The particular 59 years of Tokyo this book collects contained such transformation it’s hard to believe that any one person could have lived through them- yet obviously millions did. And likewise, many took photos. Tokyo has never been lacking in visual documentation- it has got to be one of the most photographed cities ever- but rather than rote photo-illustration / photojournalism or the graphic dynamism of younger postwar photographers, the enduring charm of Kuwabara’s work lies in its nonchalant openness- that spirit of a satisfied, bemused amateur. 


With his sense of curiosity and a straightforward approach, Kuwabara’s pictures reveal with such clarity not the extraordinary but a type of ordinary which time has, through ruin and rust and rebuilding and fuzzied memories, polished into nostalgia.  Straightforward is, quite simply, more than enough. Whether 1937 or 1987, in his pictures people go about their days, passing by on the streets while children tend to their little worlds in back alleys under drying laundry. Signs (hand-painted- a photographer favorite) sit in the sun. Stall vendors sell their wares. Pre-war disaster drills and post-war photo club shoots aside, things are, overall, pretty normal. Very rarely is it in his pictures that things are actually happening. 


By “things”, here I mean incidents or compositions which might be generally considered as out of the ordinary, or, having mentioned HCB earlier, Decisive.  

Bresson might have brilliantly balanced his compositions on delicate suspensions (a foot over a puddle, a bicycle passing a hand railing) but Kuwabara, in a different way, made work I find just as precious- perhaps the glance of a girl on the street- or a nearly bare ankle briefly glimpsed from under a kimono. 


Kuwabara photographed the same areas of the city throughout his life creating, inevitably, a record of its changes. One of my personal interests in Kuwabara’s work connects to my hobby of rephotography.  For several years now I have been locating spots in Tokyo where Kuwabara (and others) have made pictures. Much in Tokyo has changed in the past forty years- and hardly anything from the 1930s remains.  But sometimes, glimpses of Kuwabara’s world remain.  

Please allow me to end this column with a few “then & now” pictures based on the work of Kineo Kuwabara- and the generous amount of pictures from Tokyo 1934-1993.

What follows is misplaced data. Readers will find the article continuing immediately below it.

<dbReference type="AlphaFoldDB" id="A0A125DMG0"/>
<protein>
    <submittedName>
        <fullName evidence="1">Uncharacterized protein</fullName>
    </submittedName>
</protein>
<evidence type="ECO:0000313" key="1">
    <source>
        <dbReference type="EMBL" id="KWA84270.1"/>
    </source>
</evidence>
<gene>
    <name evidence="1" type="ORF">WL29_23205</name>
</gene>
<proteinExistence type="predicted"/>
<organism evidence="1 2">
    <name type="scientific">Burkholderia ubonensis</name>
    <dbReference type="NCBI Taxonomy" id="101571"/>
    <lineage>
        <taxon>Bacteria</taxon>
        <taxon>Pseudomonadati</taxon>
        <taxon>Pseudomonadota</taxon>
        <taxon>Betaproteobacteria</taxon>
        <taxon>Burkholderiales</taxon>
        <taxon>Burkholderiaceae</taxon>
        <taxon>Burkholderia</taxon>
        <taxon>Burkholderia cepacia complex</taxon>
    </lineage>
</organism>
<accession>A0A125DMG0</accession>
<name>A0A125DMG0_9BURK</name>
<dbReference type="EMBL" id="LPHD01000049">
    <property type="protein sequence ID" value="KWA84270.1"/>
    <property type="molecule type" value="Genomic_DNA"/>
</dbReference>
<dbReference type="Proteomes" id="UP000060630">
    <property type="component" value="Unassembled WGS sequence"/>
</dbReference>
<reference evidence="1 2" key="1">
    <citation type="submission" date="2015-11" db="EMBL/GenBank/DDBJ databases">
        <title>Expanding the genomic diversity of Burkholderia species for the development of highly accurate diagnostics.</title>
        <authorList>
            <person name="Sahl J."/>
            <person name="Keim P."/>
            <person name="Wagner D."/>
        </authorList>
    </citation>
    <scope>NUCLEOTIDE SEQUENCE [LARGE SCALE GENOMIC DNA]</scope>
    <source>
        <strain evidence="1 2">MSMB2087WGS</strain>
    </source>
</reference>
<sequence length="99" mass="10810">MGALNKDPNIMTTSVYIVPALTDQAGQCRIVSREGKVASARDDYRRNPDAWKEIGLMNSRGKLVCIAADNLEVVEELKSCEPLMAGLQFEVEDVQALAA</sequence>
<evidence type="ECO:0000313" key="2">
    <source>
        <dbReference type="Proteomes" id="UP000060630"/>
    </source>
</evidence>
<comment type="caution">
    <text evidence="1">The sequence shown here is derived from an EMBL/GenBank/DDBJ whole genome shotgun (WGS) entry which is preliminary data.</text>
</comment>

桑原甲子雄(1913-2007)はその時、写真家なら誰でも欲しい3つの貴重な品を持っていました。それはいいカメラ、好奇心、家業が順調で経済的に安定していたこと。当時ライカが家一軒分の値段だった日本で、桑原さんはアマチュア写真家として活動する機会を得ます。 戦前の上野、浅草、荒川の乾いた埃っぽい下町など、痛々しいほどフォトジェニックな東京の下町を30代後半はカメラを持ってぶらぶらと歩いていました。


1940年から満州で写真家として活動した後、戦後はカメラ雑誌の編集者として名声を高めました。 1970年代初頭、桑原さんは自身の発掘者である若き荒木経惟に写真家として「再発見」されます。戦前の東京下町の写真に魅せられた荒木さんは、桑原さんの戦前の写真集『昭和の東京11』(晶文社、1974年)の出版に尽力したそうです。60歳まで個展を開くことはありませんでしたが、桑原さんは街を撮ることをやめず、戦前のライカ(後にコニカヘキサー)を手にずっと東京散歩を続けたのです。1993年、"弟子 "の荒木さんと二人で世田谷美術館で展覧会「LOVE YOU TOKYO」を開催しました(この展覧会のカタログは過小評価されているように感じますが、傑作です。今でも手頃な価格で見つることができます)。



さて、今週ご紹介する東京フォトブックは1995年の『東京 1934〜1993』です。



本の帯には「全736点!」と書かれています。これはページ数より100点も多いのです。 この本を形容するのに適した形容詞は「分厚い」であり、印刷に関しては「まぁ十分」、装丁に関しては「90年代の太いペーパーバック」かもしれません。装丁ですが、90年代の日本のソフトカバー写真集の多くは、ページを開きすぎた瞬間にびっくりするような「パキッ!」という割れ音に悩まされることがあります。縫製はしっかりしているように見えますが、中古の本には、平らなページがいくつか散らばっていることが予想されます。本の見た目(上から下へ)には若干の影響がありますが、もしあなたがコレクターではなく、楽観主義者であるなら楽しむことができると思いますよ。



600ページを超える本書は、ある種の物理的な密度もありますが、それ以上にその「時間的」な重みが面白いのだ。1930年代半ばの彼の写真を見ると、彼はまさに「江戸時代の写真家」だと思わざるを得ません。 彼の写真には、200年前のタイムスリップ(あるいは浮世絵)から飛び出してきたような人たちが写っている、素晴らしいです。






桑原さんの好奇心と素直なアプローチは、非日常性ではなく、時間が廃墟や錆、再生、記憶の曖昧さを経て、ノスタルジーへと磨き上げた一種の日常を、鮮明に浮かび上がらせてくれます。 素直であること、それだけで十分なのです。1937年であれ1987年であれ、彼の写真の中では人々が日々を過ごし、通りを行き交い、子供たちは路地裏の洗濯物の下で小さな世界に入り込んでいる。写真家のお気に入りである手描きの看板が日なたに置かれている。屋台の売り子たち。戦前の防災訓練や戦後の写真部での撮影はともかく、全体としてはごく普通の風景。彼の写真には、実際に何かが起こっている「サムシング」はほとんどありません。





桑原さんは東京の下町などを撮影し続け、必然的に街の変化を記録することになりました。桑原作品への個人的な興味は、私の趣味であるリー・フォトグラフィ(Re Photography)と結びついています。 

ここ数年、私は桑原さんをはじめさまざまな写真家が撮影した東京のスポットを探し、再撮影をしています。東京は40年で街が大きく変わり、1930年代のものはほとんど残っていません。 しかし、頑張れば、時折、桑原ワールドが垣間見えます。 


Ueno Station, 1936 / 2018




  • 桑原甲子雄
  • 『東京 1934〜1993(フォト・ミュゼ)』
  • 新潮社 ・1995年・629ページ